Lo, lo and behold

Lo is an archaic interjection used to attract attention or to show surprise. It's usually either a standalone sentence (usually with an exclamation point) or set off from the surrounding sentence with commas. In modern writing, it's very difficult to use lo without creating an ironic or archaic tone. These writers do so intentionally: Lo, the 2011 Tony Award nominees. [Vanity Fair] But lo! The female at left really is Bristol Palin. [Gawker] And lo, there shall be a sign that the end … [Read more...]

Enormity vs. enormousness

Enormity has a few meanings. It's sometimes used to refer to (1) extreme wickedness, or (2) a monstrous offense or evil. The word comes from the French énormité, which mean irregularity, and these more extreme senses developed in English a century or two after the word entered the language.1 But enormity is also frequently used interchangeably with enormousness, which means the quality of being great in size, number, or degree. This is not wrong, nor is it a new development; the OED lists … [Read more...]


Offhand is the standard spelling of the adjective describing things that are (1) improvised, or (2) performed without preparation. It is a single word with no hyphen. Offhanded, off-hand, and off-handed all appear fairly often, but each can be replaced with the shorter, simpler offhand. And while offhanded is a superfluous form, offhandedly is the adverb corresponding to offhand---though offhand often functions adverbially  on its own. Examples As an adjective Even his heavy political … [Read more...]

Periodic vs. periodical

Something that is periodic (1) happens at regular intervals, or (2) is intermittent. Periodical means published at regular intervals, and it doubles as a noun referring to something that is published at regular intervals. The words were originally variants of each other, and some dictionaries still list periodical as a variant of periodic, but they are generally kept separate in 21st-century usage.  Related -ic/-ical words Periodic and periodical constitute just one of many -ic and … [Read more...]

Armor vs. armour

Armor is the American spelling of the noun meaning a protective covering. Armour is the preferred spelling in all the other main varieties of English. Other than the spelling, there is no difference between the words. Examples For example, these non-U.S. publications use armour: He has been training for two months, first starting with a vest and then adding bits of armour gradually. [BBC News] A new study, published this week in the New England Journal of Medicine, shows that these … [Read more...]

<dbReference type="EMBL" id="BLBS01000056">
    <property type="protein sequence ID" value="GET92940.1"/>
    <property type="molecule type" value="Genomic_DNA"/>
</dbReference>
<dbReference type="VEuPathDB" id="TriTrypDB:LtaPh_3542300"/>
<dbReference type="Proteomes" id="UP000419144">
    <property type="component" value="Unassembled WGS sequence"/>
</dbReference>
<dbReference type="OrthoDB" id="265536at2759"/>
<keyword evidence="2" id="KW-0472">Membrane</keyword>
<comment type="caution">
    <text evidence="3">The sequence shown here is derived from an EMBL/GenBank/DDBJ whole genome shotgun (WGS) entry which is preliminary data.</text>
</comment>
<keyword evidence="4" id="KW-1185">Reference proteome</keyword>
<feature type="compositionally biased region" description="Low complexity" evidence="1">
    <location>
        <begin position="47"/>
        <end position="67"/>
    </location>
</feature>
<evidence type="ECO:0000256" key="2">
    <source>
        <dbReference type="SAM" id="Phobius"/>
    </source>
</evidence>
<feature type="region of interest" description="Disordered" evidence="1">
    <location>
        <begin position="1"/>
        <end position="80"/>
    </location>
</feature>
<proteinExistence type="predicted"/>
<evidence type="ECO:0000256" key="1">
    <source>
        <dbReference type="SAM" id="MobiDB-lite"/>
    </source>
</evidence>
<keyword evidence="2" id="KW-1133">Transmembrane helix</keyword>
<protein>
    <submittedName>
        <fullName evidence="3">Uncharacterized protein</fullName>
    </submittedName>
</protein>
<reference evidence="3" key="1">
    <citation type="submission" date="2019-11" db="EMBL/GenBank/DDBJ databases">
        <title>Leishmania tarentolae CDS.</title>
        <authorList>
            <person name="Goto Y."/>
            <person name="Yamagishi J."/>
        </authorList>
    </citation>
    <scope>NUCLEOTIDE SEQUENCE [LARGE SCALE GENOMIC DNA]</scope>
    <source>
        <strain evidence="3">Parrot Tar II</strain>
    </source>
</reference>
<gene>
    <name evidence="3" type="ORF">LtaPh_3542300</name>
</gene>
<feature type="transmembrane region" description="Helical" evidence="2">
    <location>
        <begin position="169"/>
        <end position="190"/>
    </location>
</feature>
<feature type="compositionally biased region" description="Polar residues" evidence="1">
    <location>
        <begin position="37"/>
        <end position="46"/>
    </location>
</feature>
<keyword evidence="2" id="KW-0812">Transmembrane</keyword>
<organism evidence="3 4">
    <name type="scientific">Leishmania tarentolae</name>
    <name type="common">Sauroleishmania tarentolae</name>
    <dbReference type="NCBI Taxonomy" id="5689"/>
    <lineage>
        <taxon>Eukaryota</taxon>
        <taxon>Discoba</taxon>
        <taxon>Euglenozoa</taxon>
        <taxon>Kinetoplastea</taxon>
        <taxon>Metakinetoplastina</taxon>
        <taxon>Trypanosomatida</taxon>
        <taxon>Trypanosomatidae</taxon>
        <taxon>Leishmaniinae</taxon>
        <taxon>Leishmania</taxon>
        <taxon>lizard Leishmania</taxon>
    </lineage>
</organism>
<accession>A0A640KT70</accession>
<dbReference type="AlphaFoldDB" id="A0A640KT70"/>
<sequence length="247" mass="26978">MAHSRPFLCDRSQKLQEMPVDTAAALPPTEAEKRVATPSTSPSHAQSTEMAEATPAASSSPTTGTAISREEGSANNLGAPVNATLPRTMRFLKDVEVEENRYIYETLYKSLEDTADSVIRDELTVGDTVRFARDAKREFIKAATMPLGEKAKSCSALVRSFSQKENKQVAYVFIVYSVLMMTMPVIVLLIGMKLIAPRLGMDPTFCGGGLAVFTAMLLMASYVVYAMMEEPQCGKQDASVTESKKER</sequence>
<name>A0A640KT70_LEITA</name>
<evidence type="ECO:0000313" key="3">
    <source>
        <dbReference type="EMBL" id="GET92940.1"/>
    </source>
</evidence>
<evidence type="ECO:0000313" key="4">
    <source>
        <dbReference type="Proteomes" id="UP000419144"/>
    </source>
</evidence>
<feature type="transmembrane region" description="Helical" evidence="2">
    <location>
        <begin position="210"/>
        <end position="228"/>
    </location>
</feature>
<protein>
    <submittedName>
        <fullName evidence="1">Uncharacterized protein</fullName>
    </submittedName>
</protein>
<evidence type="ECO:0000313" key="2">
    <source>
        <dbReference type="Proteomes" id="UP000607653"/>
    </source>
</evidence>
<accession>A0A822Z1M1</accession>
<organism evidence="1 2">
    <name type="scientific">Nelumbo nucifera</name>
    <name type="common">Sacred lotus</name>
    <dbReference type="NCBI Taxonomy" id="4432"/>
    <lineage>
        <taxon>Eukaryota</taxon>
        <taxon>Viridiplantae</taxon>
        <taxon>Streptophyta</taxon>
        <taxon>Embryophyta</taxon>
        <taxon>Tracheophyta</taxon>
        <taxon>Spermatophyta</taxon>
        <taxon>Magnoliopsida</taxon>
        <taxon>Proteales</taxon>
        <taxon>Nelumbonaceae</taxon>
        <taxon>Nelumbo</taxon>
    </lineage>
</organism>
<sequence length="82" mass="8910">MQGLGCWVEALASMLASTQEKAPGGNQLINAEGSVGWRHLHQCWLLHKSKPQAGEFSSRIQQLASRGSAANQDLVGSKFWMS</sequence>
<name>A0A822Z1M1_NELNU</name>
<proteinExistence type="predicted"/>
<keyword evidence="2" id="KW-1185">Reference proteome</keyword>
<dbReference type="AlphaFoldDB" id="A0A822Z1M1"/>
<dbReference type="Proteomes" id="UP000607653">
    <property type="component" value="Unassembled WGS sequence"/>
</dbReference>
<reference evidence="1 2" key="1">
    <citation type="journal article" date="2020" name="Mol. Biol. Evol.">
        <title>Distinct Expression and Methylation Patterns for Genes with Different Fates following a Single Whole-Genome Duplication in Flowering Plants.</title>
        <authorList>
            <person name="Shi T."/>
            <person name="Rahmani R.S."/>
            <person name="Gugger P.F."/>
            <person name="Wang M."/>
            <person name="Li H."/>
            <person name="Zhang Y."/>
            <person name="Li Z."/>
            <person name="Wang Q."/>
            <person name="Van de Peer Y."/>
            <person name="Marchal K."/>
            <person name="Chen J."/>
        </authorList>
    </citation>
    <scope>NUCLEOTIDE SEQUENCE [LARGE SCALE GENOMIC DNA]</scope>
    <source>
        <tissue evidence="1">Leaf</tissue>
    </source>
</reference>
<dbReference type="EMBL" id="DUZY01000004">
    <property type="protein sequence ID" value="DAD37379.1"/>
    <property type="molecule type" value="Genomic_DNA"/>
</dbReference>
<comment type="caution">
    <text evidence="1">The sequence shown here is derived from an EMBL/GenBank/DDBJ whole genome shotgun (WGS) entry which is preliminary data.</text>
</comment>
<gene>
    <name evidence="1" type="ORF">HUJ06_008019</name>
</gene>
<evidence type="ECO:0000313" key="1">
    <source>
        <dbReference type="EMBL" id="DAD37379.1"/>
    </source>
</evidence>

Confidant vs. confidante

Confidant, which refers to one to whom secrets or private thoughts are disclosed, refers to both males and females.  Confidante sometimes appears in reference to females, but the male--female distinction is unnecessary here. One might argue the distinction is justified because it preserves the French forms, but in fact, confidant is not even a French word. It was invented by English writers in the 18th century. The French equivalent is confident (which is indeed inflected confidente for … [Read more...]

Oppress, repress, suppress

To oppress means to keep (someone) down by unjust force or authority. To repress is (1) to hold back, or (2) to put down by force. Suppress, which is broader and more common than the other two, means (1) to put an end to, (2) to inhibit, and (3) to keep from being revealed. There is some crossover between these verbs---and suppress often covers all three words' uses---but oppress usually applies to the mistreatment of a person or group by a more powerful one, repress usually applies to … [Read more...]

Presumptive vs. presumptuous

Presumptive means based on presumption. It's often synonymous with probable. Something that is presumptive can be reasonably guessed based on ample evidence. Presumptuous means (1) going beyond what is proper, or (2) excessively forward. One who is presumptuous presumes too much. Examples Presumptuous It seems cold to disappear to the spare room, presumptuous to sleep in "our" bedroom. [Guardian] It is somewhat presumptuous of me to offer anything since I only know Christchurch from … [Read more...]

Smoothe, smoothen

Smooth is both an adjective and a verb. If you want to make something smooth, you smooth it. Some dictionaries list smoothen, a verb meaning to make or become smooth, but the word is superfluous and can always give way to smooth. Smoothe, which appears about a tenth as often as smoothen, is an old secondary spelling of smooth, but it does not commonly appear in 21st-century published writing. Examples In each of these sentences, smoothe or smoothen could give way to the more … [Read more...]

Sic vs. sick

Sic is (1) a Latin-derived word used to indicate that quoted text is reproduced as it originally appeared, and (2) a verb meaning to set upon or to incite to hostile action. For example, you might sic your dog on a snake. Sick, which is never a verb (except, rarely, in the colloquial phrasal verb sick up), is a misspelling when used in this sense. Sic is inflected as sicced, siccing, and sics. Your spell check might say these forms are wrong, but spell check is behind the times in this … [Read more...]

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